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From the time she was a bit of lady, Marilyn Vann knew she was Black and she or he was Cherokee. But when she utilized for citizenship within the Cherokee Nation as an grownup, she was denied. What adopted was a journey right into a darkish a part of Cherokee historical past that not many individuals learn about and even fewer perceive: Vann and her household are descended from individuals who had been enslaved by the Cherokee Nation. They had been freed after the Civil War, however that wasn’t the top of their wrestle. In 1866, the Cherokee Nation made a promise—a promise of citizenship for these “freedmen” and their descendants. But within the years that adopted, that promise could be on the heart of a battle between civil rights and sovereignty.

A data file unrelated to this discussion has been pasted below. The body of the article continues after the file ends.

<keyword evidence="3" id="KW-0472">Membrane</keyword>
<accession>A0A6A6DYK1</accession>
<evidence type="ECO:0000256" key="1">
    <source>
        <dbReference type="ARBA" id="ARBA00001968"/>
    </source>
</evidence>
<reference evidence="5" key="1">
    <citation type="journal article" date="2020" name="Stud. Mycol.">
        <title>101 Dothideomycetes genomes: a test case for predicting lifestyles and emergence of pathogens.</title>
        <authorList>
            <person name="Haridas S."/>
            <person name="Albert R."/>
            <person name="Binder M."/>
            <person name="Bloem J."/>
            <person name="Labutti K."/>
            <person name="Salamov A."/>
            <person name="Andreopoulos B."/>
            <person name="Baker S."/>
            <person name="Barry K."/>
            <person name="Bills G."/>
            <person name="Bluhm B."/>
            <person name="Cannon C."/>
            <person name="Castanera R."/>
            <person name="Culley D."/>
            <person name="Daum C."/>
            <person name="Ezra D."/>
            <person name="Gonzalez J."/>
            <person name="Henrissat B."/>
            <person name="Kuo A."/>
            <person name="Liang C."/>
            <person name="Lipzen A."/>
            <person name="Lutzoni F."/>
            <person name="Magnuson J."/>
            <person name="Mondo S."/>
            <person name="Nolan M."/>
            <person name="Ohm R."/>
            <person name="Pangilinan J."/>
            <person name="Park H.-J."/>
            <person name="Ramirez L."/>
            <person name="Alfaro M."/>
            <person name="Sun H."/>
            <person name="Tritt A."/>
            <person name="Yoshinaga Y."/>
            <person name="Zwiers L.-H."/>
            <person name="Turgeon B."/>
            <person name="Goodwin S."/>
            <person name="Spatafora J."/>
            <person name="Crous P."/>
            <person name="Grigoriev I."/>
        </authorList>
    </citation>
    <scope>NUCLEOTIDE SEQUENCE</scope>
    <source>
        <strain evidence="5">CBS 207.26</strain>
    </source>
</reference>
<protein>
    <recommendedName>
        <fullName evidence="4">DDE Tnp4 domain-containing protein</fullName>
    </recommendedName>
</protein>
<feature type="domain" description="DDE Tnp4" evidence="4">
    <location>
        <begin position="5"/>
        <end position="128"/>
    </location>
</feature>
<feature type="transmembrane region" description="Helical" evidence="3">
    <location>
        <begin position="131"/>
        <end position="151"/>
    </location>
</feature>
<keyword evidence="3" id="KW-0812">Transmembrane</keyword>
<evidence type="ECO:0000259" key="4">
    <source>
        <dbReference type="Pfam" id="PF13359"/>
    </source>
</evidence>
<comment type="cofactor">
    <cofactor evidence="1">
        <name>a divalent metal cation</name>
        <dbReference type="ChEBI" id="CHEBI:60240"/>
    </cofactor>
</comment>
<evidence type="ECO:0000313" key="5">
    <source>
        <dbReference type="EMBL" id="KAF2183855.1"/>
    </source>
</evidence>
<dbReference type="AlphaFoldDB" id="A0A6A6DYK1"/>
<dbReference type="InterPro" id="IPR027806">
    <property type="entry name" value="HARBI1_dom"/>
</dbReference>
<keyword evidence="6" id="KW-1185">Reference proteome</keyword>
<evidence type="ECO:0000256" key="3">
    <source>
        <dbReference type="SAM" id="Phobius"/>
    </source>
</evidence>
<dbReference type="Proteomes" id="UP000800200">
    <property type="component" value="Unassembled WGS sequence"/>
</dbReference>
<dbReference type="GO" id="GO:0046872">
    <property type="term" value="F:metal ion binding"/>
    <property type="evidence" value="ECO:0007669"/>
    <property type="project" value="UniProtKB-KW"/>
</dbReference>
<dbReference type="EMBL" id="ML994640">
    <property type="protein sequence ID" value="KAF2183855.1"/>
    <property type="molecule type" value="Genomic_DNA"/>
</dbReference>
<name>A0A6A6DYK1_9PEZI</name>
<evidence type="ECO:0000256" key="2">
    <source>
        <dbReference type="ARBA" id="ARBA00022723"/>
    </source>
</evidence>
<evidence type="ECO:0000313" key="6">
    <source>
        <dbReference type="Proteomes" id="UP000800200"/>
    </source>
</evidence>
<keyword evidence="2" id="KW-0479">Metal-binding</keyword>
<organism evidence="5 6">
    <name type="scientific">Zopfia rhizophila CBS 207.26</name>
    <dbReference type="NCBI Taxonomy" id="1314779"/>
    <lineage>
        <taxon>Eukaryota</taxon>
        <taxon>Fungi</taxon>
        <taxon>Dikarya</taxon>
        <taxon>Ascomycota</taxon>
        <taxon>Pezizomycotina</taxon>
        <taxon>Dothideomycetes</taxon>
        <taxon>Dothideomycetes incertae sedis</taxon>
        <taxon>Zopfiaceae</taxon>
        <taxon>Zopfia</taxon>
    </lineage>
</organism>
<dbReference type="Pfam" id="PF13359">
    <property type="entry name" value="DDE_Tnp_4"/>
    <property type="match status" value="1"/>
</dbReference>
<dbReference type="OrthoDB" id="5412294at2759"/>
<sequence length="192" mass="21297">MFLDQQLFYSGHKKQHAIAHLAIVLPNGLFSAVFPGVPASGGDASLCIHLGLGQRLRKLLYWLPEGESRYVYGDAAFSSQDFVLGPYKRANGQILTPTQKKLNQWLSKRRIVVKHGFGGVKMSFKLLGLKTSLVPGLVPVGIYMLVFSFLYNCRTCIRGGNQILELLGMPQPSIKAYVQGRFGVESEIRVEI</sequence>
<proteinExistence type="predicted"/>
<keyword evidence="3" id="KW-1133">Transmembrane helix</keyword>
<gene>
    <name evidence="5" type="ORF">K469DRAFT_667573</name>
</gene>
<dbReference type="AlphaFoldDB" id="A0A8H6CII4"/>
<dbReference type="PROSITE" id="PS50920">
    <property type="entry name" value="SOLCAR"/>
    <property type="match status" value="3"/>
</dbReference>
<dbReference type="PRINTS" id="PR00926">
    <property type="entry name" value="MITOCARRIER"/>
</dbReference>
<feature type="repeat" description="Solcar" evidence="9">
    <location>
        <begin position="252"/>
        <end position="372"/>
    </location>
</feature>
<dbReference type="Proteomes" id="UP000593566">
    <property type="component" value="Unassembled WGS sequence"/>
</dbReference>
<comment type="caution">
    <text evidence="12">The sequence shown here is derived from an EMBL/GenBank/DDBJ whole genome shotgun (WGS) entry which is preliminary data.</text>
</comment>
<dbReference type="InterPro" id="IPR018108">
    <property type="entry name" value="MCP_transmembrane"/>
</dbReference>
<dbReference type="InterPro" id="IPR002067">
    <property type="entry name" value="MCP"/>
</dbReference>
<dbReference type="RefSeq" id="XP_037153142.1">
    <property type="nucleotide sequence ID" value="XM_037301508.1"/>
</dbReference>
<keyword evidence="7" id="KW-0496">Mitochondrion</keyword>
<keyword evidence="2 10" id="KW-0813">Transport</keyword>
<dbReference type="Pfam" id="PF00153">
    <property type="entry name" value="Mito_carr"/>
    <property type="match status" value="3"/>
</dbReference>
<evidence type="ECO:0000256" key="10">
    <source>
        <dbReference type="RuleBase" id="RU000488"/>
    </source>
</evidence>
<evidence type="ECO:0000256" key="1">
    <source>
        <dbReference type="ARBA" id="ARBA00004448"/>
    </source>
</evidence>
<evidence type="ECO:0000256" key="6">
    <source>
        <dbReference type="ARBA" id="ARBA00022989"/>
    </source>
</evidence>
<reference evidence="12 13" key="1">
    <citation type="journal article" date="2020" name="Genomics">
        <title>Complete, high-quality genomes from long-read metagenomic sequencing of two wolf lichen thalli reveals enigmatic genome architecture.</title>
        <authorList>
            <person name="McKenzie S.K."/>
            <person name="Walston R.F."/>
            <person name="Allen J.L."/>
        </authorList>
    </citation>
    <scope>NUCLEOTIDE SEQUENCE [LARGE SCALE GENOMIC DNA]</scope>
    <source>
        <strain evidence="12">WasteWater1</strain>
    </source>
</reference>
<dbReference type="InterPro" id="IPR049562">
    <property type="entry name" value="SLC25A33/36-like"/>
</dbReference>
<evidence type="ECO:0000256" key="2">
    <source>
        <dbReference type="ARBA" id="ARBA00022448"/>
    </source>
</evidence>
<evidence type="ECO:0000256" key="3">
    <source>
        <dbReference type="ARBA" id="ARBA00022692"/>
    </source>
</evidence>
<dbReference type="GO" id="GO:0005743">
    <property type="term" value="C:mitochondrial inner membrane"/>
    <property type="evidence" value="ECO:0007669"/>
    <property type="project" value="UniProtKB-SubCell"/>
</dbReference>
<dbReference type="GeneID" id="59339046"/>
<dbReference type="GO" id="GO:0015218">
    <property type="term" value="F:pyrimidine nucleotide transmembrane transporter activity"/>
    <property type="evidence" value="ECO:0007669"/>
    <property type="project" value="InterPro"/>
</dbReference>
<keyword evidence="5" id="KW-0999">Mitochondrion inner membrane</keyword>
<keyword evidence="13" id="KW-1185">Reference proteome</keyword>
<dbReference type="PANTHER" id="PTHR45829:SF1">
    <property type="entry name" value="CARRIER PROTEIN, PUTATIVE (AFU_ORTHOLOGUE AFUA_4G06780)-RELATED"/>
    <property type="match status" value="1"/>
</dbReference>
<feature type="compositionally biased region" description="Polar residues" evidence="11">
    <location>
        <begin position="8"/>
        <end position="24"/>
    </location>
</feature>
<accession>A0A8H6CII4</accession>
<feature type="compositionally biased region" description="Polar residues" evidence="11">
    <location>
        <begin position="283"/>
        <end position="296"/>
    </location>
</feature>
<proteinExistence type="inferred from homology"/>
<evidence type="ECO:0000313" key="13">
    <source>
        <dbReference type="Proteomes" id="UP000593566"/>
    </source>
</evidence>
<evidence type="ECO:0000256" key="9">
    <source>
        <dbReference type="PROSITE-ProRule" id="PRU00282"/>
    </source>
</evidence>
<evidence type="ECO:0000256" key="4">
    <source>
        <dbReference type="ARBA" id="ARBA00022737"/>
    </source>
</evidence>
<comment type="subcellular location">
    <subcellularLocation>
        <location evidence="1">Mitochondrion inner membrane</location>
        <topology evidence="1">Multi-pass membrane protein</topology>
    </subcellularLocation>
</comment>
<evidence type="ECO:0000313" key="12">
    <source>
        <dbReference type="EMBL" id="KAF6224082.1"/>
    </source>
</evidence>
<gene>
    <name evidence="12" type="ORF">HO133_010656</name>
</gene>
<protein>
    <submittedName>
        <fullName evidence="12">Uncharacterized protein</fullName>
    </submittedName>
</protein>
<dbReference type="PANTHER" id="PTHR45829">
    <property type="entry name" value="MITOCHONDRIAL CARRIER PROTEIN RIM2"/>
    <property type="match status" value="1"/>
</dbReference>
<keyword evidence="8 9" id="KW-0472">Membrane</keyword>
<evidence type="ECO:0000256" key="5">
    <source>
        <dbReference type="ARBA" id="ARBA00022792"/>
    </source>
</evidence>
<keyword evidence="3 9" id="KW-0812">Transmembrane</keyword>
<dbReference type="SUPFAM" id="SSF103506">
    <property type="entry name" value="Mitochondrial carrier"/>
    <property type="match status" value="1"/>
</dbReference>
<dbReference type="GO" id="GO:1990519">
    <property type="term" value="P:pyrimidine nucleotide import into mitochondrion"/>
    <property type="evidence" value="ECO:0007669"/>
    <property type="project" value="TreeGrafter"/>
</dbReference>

Related Viewing: Will Congress Fulfill a 184-Year-Old Promise?
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This episode was produced by Tracie Hunte, with assist from Gabrielle Berbey. Editing by Jenny Lawton and Julia Longoria. Fact-check by Will Gordon. Sound design by Joe Plourde with extra engineering by Jen Munson. Transcription by Caleb Codding. Special due to Gregory Smithers and Will Chavez.